• Simone Gaudenti (1673.01.30 – death 1719.09)
  • Nicolò Drasich (1720.09.16 – death 1737.12)
  • Giovanni Ferro (1738.12.19 – death 1742.05.27)
  • Mate Karaman (1742.07.09 – 1745.11.22), later Metropolitan Archbishop of Zadar (Zara) (Croatia) (1745.11.22 – death 1771.05.07)
  • Niccolò Dinarico (Dinarić) (1745.11.22 – 1757.01.03), later Metropolitan Archbishop of Salona (Croatia) (1757.01.03 – 1764)
  • Bonaventura Bernardi (1757.01.03 – death 1781.02.21)
  • Simone Spalatin (1781.06.25 – death 1798.02.10), previously Bishop of Korcula (1775.03.13 – 1781.06.25)
  • Francesco Pietro Raccamarich (1801.07.20 – 1815.01.21), previously Bishop of Kotor (Montenegro) (1796.06.27 – death 1801.07.20)

Titular see

It is today listed by the Catholic Church as a [8] since 1933, when the diocese was nominally restored as a titular bishopric Osor, also named Absorus in Latin and Ossore in Curiate Italian.

It has had the following incumbents of the fitting episcopal (lowest) rank :

  • Titular Bishop Karl Moser (1969.07.09 – 1991.09.29), as Auxiliary Bishop of Wien (Vienna) (Austria) (1969.07.09 – 1991.09.29)
  • Titular Bishop (1993.03.04 – ...) Peter Henrici, Jesuits (S.J.), Auxiliary Bishop emeritus of Chur (Switzerland)

References

  1. ^ "Population by Age and Sex, by Settlements, 2011 Census: Osor". Census of Population, Households and Dwellings 2011. Zagreb: Croatian Bureau of Statistics. December 2012.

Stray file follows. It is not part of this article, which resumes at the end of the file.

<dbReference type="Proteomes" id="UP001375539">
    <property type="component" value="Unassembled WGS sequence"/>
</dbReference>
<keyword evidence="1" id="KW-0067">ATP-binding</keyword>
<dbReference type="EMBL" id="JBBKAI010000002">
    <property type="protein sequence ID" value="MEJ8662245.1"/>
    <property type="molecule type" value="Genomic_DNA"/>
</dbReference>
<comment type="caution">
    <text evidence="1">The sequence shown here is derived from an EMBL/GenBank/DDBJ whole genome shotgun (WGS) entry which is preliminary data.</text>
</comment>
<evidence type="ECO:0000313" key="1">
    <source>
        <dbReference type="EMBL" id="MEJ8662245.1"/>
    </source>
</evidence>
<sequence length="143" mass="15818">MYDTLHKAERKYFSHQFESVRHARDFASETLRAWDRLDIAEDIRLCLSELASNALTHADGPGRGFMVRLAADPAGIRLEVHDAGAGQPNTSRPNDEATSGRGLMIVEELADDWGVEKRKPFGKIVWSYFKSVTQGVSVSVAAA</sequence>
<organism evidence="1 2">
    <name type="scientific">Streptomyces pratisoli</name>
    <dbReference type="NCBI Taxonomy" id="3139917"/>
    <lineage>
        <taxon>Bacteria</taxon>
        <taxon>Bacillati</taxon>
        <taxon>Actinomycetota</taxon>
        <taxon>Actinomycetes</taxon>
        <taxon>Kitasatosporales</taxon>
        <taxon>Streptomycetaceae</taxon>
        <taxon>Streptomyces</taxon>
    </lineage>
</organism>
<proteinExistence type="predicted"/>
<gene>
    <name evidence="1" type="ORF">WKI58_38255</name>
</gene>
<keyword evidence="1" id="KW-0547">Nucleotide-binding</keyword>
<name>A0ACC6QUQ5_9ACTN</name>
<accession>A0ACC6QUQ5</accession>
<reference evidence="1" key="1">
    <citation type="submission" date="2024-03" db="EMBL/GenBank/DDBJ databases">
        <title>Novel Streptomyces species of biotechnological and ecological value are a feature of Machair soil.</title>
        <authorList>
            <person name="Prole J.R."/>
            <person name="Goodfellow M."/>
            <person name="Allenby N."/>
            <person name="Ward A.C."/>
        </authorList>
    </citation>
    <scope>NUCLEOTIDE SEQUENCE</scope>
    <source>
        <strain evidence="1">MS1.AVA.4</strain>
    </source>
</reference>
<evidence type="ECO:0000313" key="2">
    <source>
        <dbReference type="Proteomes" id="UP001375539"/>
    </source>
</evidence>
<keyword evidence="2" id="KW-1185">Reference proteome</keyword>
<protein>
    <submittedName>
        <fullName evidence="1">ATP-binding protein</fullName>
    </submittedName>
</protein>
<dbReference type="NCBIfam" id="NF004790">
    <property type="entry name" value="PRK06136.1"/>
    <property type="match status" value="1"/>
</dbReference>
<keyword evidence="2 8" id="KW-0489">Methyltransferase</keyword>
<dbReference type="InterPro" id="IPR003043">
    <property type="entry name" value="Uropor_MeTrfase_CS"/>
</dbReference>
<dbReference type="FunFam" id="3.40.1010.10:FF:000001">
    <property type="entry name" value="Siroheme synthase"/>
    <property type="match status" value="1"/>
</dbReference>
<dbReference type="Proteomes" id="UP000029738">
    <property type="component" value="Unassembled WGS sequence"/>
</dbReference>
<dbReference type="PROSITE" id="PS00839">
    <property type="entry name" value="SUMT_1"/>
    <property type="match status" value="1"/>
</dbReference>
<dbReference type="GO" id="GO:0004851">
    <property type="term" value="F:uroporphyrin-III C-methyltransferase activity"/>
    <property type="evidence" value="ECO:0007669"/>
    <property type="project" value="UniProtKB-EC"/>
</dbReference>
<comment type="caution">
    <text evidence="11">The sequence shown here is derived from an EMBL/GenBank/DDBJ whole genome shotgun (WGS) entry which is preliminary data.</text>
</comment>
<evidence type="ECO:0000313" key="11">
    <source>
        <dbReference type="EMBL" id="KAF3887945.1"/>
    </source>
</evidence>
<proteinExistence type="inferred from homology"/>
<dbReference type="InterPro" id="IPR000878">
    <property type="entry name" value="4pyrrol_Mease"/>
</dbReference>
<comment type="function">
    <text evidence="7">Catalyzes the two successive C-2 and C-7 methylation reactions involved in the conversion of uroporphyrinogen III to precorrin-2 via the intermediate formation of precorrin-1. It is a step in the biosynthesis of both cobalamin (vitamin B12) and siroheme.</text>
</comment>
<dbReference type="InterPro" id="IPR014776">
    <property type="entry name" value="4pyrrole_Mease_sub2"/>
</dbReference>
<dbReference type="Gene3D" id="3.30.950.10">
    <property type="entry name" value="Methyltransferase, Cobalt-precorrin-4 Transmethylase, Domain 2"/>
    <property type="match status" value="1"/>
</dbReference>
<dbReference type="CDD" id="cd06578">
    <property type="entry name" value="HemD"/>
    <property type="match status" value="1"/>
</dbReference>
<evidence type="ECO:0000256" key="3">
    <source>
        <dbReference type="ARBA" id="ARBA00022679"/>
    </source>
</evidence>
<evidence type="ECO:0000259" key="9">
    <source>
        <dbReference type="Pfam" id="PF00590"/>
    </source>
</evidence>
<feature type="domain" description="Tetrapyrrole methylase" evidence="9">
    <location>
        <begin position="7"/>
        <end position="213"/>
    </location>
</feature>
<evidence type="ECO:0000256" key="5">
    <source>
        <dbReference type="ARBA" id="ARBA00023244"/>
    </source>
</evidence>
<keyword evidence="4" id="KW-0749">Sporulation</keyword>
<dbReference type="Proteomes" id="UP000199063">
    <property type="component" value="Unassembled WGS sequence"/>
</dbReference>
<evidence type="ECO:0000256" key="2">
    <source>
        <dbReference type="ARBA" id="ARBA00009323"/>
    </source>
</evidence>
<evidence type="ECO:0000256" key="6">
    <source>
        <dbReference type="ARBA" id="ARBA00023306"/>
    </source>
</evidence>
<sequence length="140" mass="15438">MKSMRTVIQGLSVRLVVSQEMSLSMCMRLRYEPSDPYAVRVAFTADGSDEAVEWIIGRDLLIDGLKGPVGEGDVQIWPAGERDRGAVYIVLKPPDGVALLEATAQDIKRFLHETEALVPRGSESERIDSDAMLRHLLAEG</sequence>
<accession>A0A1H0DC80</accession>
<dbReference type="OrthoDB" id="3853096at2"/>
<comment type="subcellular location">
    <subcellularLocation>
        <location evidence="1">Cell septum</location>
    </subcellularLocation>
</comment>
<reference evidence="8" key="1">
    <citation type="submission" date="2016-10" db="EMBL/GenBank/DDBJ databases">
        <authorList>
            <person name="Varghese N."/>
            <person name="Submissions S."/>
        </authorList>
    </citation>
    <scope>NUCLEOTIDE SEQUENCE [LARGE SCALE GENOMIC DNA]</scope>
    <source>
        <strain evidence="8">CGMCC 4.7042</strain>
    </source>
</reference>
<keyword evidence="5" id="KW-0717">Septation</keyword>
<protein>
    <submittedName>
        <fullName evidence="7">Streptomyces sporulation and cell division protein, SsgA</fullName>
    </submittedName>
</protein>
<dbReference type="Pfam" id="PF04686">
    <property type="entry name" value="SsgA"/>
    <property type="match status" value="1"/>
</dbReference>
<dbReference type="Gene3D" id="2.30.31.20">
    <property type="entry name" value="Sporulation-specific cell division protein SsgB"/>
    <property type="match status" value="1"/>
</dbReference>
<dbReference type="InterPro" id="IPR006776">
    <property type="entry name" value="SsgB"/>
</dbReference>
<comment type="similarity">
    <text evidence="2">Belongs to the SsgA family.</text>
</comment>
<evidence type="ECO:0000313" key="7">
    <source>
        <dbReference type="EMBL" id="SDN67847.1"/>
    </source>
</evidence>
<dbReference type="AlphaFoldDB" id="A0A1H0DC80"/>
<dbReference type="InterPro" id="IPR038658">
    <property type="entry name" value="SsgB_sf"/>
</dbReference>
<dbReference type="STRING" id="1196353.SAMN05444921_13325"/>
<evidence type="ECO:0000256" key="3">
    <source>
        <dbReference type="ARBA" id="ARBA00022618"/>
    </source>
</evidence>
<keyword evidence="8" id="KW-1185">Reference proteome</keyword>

2. ^
     Smith, William, ed. (1854–1857). "Absyrtides". Dictionary of Greek and Roman Geography. London: John Murray.
  3. ^ a b Durman, Aleksandar, ed. (2007). "Osor on Cres" (PDF). One Hundred Croatian Archeological Sites. Miroslav Krleža Institute of Lexicography. pp. 200–201.
  4. ^ The Italian Cities and the Arabs before 1095, Hilmar C. Krueger, A History of the Crusades: The First Hundred Years, Vol.I, ed. Kenneth Meyer Setton, Marshall W. Baldwin, (University of Pennsylvania Press, 1955), 47.
  5. ^ F. Salata, L'antica diocesi di Ossero e la liturgia slava, Pola 1897
  6. ^ Konrad Eubel, Hierarchia Catholica Medii Aevi, vol. 1 Archived 2019-07-09 at the Wayback Machine, pp. 66-67; vol. 2, p. 77; vol. 3 Archived 2019-03-21 at the Wayback Machine, pp. 91-92; vol. 4 Archived 2018-10-04 at the Wayback Machine, p. 104; vol. 5, p. 107; vol. 6, p. 109
  7. ^ Stefano Zucchi, Fonti e studi sul vescovo Gaudenzio di Ossero, 2011
  8. ^ Annuario Pontificio 2013 (Libreria Editrice Vaticana 2013 ISBN 978-88-209-9070-1), p. 947

Sources and external links

This page was last edited on 30 March 2021, at 09:04